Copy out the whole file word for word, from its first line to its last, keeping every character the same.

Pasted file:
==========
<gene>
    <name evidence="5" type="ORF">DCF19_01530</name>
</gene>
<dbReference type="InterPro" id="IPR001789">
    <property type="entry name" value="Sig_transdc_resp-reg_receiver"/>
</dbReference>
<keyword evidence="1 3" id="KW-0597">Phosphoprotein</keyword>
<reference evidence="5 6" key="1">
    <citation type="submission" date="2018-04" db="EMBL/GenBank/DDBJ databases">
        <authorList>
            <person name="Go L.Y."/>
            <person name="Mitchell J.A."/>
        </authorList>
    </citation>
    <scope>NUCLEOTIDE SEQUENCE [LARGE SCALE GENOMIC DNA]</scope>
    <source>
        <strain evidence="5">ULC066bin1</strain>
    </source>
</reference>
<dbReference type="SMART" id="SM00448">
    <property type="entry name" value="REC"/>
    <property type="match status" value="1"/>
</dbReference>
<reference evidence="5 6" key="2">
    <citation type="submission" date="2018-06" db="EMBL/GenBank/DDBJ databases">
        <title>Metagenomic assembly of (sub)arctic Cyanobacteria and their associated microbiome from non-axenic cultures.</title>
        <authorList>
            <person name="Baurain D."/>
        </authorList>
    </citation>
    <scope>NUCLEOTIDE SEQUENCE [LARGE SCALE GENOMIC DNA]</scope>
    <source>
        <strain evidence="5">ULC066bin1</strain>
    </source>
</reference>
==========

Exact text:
<gene>
    <name evidence="5" type="ORF">DCF19_01530</name>
</gene>
<dbReference type="InterPro" id="IPR001789">
    <property type="entry name" value="Sig_transdc_resp-reg_receiver"/>
</dbReference>
<keyword evidence="1 3" id="KW-0597">Phosphoprotein</keyword>
<reference evidence="5 6" key="1">
    <citation type="submission" date="2018-04" db="EMBL/GenBank/DDBJ databases">
        <authorList>
            <person name="Go L.Y."/>
            <person name="Mitchell J.A."/>
        </authorList>
    </citation>
    <scope>NUCLEOTIDE SEQUENCE [LARGE SCALE GENOMIC DNA]</scope>
    <source>
        <strain evidence="5">ULC066bin1</strain>
    </source>
</reference>
<dbReference type="SMART" id="SM00448">
    <property type="entry name" value="REC"/>
    <property type="match status" value="1"/>
</dbReference>
<reference evidence="5 6" key="2">
    <citation type="submission" date="2018-06" db="EMBL/GenBank/DDBJ databases">
        <title>Metagenomic assembly of (sub)arctic Cyanobacteria and their associated microbiome from non-axenic cultures.</title>
        <authorList>
            <person name="Baurain D."/>
        </authorList>
    </citation>
    <scope>NUCLEOTIDE SEQUENCE [LARGE SCALE GENOMIC DNA]</scope>
    <source>
        <strain evidence="5">ULC066bin1</strain>
    </source>
</reference>